Surfacing the social factors early: A sociotechnical approach to the design of a future submarine
MetadataShow full item record
Socially oriented approaches to work systems design are increasingly important as new and disruptive technologies become more prevalent. Existing approaches used by organisations to integrate such technologies are often techno-centric and do not adequately consider human issues. Sociotechnical systems (STS) tools are intended to ensure that the technical and organisational aspects of a system are considered together, and given equal attention. However, they are predominately applied late in the design process, limiting their impact. In this article, we outline an STS approach to the early-phase development of a complex work system. The case study illuminates how an STS approach can facilitate the inclusion of socially oriented factors into the design process. We close with recommendations to guide the early-phase application of STS principles in other industries and contexts.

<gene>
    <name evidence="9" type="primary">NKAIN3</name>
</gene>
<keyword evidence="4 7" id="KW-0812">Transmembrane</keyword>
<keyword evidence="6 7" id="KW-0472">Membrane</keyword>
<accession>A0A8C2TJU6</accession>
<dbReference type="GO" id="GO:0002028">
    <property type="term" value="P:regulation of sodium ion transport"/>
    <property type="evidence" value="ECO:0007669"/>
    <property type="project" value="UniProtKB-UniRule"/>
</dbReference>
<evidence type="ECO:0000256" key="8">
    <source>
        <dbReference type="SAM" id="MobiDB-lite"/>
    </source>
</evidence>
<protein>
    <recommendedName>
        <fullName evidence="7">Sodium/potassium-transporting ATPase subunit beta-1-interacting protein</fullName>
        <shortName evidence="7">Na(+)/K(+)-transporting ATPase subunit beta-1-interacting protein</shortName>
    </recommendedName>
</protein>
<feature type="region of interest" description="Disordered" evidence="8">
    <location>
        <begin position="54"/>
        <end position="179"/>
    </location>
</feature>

JEL Classification: C93, D02
Showing items related by title, author, creator and subject.
A creative journey developing an integrated high-fashion knitwear development process using computerized seamless v-bed knitting systemsYang, Sooyung (2010)This PhD applied a participatory action research approach to address the organizational problems that compromise the use of computerized seamless V-bed knitwear systems in the high-fashion knitwear sector. The research ...
A sociotechnical systems approach to the design of underspecified future systems: A case study of a military submarine.Boeing, Alexandra; Jorritsma, Karina ; Cham, Belinda; Griffin, Mark (2019)In the design of future technological systems, techno-centred engineering approaches often guide the design process while the ‘social’ system is underrepresented. STS methods can address this shortfall, by considering the ...
Nandong, Jobrun (2010)The vast majority of chemical and bio-chemical process plants are normally characterized by large number of measurements and relatively small number of manipulated variables; these thin plants have more output than input ...